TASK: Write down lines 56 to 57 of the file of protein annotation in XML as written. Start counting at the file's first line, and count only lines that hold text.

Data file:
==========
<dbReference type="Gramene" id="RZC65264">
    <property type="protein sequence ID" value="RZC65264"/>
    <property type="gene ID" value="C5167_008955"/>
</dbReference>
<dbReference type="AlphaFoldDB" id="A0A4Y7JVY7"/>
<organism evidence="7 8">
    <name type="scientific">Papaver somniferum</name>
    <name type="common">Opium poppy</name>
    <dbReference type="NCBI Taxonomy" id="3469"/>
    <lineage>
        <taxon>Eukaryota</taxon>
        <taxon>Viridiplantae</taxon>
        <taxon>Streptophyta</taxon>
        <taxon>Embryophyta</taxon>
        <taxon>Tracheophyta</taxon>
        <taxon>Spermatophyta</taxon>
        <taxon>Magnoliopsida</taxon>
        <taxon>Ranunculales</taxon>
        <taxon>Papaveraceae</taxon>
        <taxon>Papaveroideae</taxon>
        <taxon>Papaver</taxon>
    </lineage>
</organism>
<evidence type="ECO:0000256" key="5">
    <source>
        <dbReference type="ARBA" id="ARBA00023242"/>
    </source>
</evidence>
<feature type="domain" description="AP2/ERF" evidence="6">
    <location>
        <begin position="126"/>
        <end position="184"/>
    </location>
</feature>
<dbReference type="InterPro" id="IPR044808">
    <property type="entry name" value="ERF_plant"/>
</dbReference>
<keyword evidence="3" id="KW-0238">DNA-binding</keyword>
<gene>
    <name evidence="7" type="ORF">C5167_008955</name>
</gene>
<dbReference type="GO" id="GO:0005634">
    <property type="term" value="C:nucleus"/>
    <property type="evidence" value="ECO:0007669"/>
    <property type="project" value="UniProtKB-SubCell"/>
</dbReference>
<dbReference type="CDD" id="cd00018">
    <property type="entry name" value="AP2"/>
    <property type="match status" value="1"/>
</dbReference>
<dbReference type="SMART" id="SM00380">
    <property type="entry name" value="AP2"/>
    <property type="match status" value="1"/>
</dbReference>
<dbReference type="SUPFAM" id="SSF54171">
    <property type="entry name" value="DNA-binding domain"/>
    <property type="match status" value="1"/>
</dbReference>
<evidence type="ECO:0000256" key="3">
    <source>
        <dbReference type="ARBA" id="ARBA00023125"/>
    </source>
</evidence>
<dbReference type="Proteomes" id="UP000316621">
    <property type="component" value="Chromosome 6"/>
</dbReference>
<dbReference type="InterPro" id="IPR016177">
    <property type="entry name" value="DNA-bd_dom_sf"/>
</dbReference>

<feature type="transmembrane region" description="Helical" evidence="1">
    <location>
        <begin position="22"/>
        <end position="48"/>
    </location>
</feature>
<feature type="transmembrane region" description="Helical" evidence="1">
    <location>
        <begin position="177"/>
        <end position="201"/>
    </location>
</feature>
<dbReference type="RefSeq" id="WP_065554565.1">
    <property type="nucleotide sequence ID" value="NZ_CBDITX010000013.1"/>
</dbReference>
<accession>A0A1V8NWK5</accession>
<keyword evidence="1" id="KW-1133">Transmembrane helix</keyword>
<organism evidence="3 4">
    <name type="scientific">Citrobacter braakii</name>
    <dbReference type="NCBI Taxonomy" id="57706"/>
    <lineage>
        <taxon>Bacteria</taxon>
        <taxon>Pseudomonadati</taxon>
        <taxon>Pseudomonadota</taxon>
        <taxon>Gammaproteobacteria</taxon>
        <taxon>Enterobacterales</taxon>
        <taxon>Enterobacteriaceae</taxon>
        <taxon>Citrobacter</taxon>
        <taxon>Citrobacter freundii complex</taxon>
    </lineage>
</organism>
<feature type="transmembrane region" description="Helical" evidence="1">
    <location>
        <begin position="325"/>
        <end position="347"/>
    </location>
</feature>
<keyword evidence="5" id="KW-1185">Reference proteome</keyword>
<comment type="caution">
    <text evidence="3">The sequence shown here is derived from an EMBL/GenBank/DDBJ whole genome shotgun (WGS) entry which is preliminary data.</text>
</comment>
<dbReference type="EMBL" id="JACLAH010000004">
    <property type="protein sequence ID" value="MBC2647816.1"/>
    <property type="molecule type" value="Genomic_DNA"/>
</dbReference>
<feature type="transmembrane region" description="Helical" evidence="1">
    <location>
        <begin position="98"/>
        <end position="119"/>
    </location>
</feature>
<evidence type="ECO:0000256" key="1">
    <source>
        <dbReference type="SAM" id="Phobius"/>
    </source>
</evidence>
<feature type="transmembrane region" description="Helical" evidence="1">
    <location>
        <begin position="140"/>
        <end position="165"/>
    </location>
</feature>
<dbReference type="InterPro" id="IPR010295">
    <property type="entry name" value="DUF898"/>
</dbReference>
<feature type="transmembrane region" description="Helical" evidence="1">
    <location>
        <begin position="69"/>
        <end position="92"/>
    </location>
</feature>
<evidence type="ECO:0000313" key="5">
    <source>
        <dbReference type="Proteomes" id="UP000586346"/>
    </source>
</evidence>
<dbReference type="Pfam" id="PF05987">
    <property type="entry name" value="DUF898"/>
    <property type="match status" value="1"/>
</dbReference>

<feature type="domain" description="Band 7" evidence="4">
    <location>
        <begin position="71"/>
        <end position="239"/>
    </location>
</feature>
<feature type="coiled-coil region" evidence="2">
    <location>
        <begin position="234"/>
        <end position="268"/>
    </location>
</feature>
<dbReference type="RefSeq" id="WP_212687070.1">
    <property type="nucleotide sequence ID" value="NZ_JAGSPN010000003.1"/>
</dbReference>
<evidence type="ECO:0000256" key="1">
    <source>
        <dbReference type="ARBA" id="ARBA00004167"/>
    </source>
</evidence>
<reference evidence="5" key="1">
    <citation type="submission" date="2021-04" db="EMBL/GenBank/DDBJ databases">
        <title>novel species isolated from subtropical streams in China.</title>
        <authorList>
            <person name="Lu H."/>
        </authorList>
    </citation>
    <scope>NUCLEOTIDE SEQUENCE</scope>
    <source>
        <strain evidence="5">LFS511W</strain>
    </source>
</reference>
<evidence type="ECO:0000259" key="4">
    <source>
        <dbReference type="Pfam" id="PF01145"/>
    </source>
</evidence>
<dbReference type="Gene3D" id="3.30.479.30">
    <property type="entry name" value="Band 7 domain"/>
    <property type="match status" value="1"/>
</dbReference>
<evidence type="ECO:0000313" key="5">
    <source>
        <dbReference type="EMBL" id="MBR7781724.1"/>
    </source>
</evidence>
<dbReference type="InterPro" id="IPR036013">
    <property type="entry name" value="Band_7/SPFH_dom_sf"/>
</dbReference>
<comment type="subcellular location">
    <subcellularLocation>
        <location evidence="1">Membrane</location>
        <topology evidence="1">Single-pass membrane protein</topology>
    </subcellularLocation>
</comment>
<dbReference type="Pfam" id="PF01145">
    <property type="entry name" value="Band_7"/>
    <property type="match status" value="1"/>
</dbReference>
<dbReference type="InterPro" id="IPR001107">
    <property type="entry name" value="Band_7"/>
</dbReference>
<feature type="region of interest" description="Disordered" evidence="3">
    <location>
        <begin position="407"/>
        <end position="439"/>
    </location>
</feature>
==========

    <property type="entry name" value="DNA-binding domain"/>
    <property type="match status" value="1"/>